Darknet Marketplace Wall Street Market Taken Down in Wake of Potential Exit Scam

A popular darknet marketplace known as the Wall Street Market has recently been taken down by authorities through a Europol-led operation that also led to three arrests, and saw police seize bitcoin and monero “in six-digit amounts.”

According to a release from the U.S. Department of Justice (DOJ), the arrests of three Wall Street Market administrators came as part of Europol’s “Dark Web Team” operations. These also saw Finnish law enforcement seize a marketplace known as Valhalla, and American authorities arrest alleged high-volume drug dealers.

The Wall Street Market, according to Europol, had over 1.15 million users and 5,400 vendors who sold drugs, malware, and other illegal materials on the platform. The investigation into Wall Street Market had reportedly been going on since 2017, but was pushed over an alleged exit scam.

Reportedly, the market’s owners, allegedly three German residents who were caught over poor VPN connections and poor operations security, were planning to run an exit scam and take $11 million worth of crypto from its users with them.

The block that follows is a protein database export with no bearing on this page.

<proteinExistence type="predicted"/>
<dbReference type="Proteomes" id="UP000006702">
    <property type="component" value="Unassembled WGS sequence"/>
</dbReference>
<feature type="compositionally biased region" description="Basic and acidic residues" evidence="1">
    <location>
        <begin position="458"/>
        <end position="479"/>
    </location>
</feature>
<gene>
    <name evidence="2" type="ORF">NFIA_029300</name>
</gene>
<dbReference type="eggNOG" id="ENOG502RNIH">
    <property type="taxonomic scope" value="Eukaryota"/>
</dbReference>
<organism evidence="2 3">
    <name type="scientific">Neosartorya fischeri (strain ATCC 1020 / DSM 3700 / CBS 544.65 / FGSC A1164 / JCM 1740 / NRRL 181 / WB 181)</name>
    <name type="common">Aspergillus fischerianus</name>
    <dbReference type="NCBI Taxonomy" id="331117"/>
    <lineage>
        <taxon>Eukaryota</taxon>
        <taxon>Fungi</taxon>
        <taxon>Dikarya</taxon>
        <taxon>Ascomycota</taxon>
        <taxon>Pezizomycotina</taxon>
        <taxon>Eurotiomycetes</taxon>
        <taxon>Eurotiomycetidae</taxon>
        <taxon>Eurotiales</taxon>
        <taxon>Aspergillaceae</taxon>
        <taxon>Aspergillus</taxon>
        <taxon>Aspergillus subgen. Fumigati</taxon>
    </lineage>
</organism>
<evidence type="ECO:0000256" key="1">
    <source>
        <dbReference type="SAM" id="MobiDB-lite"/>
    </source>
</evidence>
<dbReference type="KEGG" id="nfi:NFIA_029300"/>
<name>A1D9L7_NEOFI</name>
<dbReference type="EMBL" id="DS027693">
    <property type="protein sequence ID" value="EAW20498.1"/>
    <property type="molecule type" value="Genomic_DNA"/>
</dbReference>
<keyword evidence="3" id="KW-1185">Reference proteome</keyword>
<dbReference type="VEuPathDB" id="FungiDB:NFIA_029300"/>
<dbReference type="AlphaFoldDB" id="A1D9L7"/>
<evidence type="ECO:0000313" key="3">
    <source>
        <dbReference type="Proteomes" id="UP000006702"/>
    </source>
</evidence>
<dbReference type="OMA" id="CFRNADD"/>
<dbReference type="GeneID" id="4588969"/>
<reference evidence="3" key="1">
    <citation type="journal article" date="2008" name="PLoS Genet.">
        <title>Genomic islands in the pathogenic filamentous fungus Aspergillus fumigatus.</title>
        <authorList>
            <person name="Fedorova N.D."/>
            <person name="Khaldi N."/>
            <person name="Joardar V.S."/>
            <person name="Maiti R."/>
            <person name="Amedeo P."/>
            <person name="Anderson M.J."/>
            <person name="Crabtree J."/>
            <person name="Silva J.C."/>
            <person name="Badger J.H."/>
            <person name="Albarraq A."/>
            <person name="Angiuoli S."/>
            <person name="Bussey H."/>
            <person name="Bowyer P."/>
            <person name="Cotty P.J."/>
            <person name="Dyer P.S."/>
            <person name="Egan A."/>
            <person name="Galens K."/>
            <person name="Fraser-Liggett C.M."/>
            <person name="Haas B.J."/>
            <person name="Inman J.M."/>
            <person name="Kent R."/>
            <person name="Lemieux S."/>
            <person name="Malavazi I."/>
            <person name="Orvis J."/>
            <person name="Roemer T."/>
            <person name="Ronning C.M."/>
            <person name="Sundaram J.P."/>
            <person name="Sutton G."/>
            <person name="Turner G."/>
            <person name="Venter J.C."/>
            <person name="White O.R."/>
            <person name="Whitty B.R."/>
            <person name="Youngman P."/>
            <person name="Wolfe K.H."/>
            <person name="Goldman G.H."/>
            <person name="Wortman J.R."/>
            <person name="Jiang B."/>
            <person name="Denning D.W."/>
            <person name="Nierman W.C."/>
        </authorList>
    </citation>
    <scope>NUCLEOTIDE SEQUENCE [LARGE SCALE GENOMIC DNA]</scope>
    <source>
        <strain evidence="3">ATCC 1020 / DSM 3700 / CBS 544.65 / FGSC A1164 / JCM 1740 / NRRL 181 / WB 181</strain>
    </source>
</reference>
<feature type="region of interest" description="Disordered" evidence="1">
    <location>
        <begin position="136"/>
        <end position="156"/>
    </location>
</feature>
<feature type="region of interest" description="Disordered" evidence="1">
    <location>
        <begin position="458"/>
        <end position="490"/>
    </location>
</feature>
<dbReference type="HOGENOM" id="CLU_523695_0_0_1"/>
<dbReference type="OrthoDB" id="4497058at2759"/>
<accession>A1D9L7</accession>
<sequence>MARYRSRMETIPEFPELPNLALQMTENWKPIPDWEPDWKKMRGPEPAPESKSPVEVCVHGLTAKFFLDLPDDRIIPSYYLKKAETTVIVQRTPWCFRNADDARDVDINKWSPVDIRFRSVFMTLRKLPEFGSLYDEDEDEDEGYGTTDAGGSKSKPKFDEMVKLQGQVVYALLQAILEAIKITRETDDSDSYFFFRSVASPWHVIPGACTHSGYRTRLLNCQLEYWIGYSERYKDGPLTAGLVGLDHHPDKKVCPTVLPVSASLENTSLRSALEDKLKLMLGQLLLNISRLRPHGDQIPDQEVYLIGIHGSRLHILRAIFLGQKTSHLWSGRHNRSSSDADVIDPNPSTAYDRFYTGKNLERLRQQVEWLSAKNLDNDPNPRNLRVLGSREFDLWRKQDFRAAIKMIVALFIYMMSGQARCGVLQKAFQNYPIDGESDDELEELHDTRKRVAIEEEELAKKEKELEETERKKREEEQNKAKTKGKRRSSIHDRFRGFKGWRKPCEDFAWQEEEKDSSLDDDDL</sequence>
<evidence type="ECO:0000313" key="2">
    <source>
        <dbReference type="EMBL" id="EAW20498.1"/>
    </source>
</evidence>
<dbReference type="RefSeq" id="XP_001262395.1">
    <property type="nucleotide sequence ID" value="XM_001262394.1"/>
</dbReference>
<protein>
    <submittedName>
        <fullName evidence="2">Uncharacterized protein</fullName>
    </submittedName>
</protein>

The move is said to have started being planned after another popular darknet marketplace, Dream Market, was shut down by law enforcement. The extra attention saw Wall Street Market’s administrators fear law enforcement would go after them, thus the exit scam was planned.

When vendors found out their money was gone on April 16, German authorities started executing a “series of arrest and search warrants” to arrest Wall Street Market’s admins. These, TechCrunch reports, were associated with another darknet marketplace, German Plaza Market, which also pulled an exit scam.

The Wall Street marketplace had other issues, according to ZDNet, reportedly had other issues: staff was allegedly blackmailing users by threatening to reveal their identities, a moderator leaked high-level credentials, and more.

As a result of the operation, authorities seized the site’s servers, over $615,000 in cash, and bitcoin and monero “in six-digit amounts,” which could mean the equivalent of millions of dollars.

Notably, although various darknet marketplaces including AlphaBay, were taken down recently, bitcoin transactions on these platforms are said to have doubled last year. In June of 2018, the DOJ seized $20 million worth of bitcoin in an operation targeting darknet market vendors.

Recently, privacy-centric cryptocurrency monero hit a new all-time high in number of daily transactions thanks to a ‘social gambling game’, despite the darknet market shutdowns.